11 September 2020 | Comment | Article by Ruth Powell

My landmark lockdown trial: The biggest ‘white knuckle’ ride of a case in my 25 year career as a Clinical Negligence Lawyer

As a clinical negligence lawyer for the last 25 years, I’ve seen a lot and have worked on my fair share of high profile and complex cases.

But this summer, in the midst of lockdown, I received judgment on a case that had more twists and turns than I have ever witnessed in my entire career.

The case itself was heart-wrenching and I wrote about the judgment at the time. It was the first clinical negligence trial to take place ‘in person’ during lockdown.

But what I didn’t write about was the unprecedented circumstances of the trial and the series of tragic events leading up to it that felt like something out of a soap opera.

The trial centred on the case of a child, named SC – her real identity being subject to an anonymity order.

In 2006, at the age of 15 months, the child was displaying the signs and symptoms of a serious bacterial infection. Her GP suspected meningitis and sent her to hospital in an ambulance after giving her penicillin. But, doctors at University Hospital Southampton NHS Foundation Trust did not take sufficient notice of the GPs concerns and instead diagnosed tonsillitis. Her meningitis was therefore left partially treated. She subsequently developed hemiplegic cerebral palsy and has severe and complex needs.

The progression of the case through the Court timetable was lengthy, stormy and beset with unexpected challenges.

Firstly, in May 2015, the Paediatric Neurologist, originally instructed on behalf of SC, was the subject of a Daily Mail sting in which he was caught on camera abusing Class A drugs just before he went on duty at his NHS hospital.

Then, the Neonatologist who had been involved with the legal investigation was tragically killed in a bicycle accident in August 2016.

Dr Maggie Bloom, the barrister who had worked on the case from the outset, was then diagnosed with cancer and sadly died in the summer of 2018.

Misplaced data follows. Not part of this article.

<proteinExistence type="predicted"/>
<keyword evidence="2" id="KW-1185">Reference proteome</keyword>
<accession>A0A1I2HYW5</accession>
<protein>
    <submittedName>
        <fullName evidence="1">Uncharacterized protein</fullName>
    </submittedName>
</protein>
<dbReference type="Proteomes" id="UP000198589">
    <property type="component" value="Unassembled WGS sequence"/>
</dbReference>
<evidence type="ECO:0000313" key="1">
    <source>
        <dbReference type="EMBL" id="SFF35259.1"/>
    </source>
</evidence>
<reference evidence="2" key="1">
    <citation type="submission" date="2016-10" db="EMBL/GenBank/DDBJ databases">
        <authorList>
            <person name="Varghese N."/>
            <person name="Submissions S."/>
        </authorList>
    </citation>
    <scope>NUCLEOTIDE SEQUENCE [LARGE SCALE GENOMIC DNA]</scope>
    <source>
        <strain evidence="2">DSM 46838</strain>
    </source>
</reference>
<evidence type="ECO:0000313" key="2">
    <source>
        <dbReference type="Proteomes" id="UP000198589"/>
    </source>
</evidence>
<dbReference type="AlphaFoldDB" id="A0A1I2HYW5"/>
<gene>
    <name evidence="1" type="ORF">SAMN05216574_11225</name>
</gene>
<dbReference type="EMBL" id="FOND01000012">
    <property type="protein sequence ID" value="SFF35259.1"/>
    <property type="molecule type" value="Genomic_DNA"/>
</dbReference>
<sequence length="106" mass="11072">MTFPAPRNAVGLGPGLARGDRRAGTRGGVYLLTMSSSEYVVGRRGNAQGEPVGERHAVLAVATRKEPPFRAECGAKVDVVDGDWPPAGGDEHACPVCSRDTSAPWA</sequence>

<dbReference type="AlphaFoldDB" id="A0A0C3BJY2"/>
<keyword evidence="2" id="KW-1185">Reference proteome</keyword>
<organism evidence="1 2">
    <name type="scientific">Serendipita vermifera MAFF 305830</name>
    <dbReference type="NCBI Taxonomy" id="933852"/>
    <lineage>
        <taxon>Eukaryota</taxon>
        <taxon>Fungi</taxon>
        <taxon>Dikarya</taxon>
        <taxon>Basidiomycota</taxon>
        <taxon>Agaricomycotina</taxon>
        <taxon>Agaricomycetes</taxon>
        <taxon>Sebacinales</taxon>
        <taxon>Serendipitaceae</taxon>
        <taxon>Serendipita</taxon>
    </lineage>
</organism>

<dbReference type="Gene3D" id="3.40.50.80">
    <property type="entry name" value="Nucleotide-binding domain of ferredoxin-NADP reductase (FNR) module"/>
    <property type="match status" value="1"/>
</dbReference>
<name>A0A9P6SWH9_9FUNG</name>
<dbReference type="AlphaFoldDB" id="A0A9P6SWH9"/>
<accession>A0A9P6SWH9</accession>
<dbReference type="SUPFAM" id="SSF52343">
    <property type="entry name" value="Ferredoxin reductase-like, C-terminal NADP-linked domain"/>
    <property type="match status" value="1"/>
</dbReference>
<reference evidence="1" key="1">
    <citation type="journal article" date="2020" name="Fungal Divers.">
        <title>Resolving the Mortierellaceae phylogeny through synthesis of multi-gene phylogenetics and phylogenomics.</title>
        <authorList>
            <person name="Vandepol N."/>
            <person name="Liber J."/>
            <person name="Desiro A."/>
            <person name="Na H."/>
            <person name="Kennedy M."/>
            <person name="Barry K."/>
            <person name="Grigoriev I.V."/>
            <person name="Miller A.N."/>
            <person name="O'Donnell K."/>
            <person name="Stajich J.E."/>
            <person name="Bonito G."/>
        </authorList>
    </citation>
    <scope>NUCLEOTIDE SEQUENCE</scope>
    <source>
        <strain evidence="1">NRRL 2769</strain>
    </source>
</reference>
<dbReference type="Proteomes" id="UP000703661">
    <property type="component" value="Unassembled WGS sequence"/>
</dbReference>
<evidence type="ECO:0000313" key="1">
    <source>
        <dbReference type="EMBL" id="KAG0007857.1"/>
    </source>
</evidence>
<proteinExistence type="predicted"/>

In November 2019, the microbiologist instructed by SC was diagnosed with a malignant brain tumour and required urgent surgery, which meant that the trial which was listed for January 2020 had to be vacated. It was re-listed for June 2020 but then COVID-19 hit and the country went into lockdown.

The COVID-19 restrictions meant that the trial at the Royal Courts of Justice in London was ordered to be heard remotely. Shortly before the trial was due to start, the Defendant applied for an adjournment on the grounds that a remote hearing would be unfair. But the judge, the Honourable Mr Justice Johnson, rejected that application and directed that the trial should take place in court.

As I’ve said in my previous article on the case, it would be rare for a complex clinical negligence case to go to trial even before the coronavirus. The ‘in person’ ruling during lockdown, with important implications for the hearing of trials in the COVID-19 era, made it even more unusual.

In total, 4 experts provided evidence, one remotely because he was shielding whilst recovering from brain surgery and the others appearing at court. There were also 5 lay witnesses who appeared in-person. Social distancing measures were enforced in the courtroom. Lawyers had to use separate bundles to avoid the risk of cross-contamination. Solicitors were not permitted to pass notes between the family, experts and barristers. Instead, they communicated important messages via WhatsApp and mobile phone texts, with special permission granted for this purpose. The judgement was also handed down remotely rather than in person.

Mr Justice Johnson found University Hospital Southampton NHS Foundation Trust liable for all SC’s injuries and other loss and damage that she has sustained. After such a long and dramatic journey, it was a huge relief to her parents and legal team.

The case had dominated the lives of all involved and had been all-consuming. Lockdown and the tragic side-stories added to an already intolerable burden.

I’m not sure whether I’ll ever experience such a white knuckle ride of a case again. I hope not for everyone’s sake.

This blog is a shortened version of a longer article, written by Ruth Powell, for ‘PI Focus’ – a magazine for members of APIL and published in September 2020.

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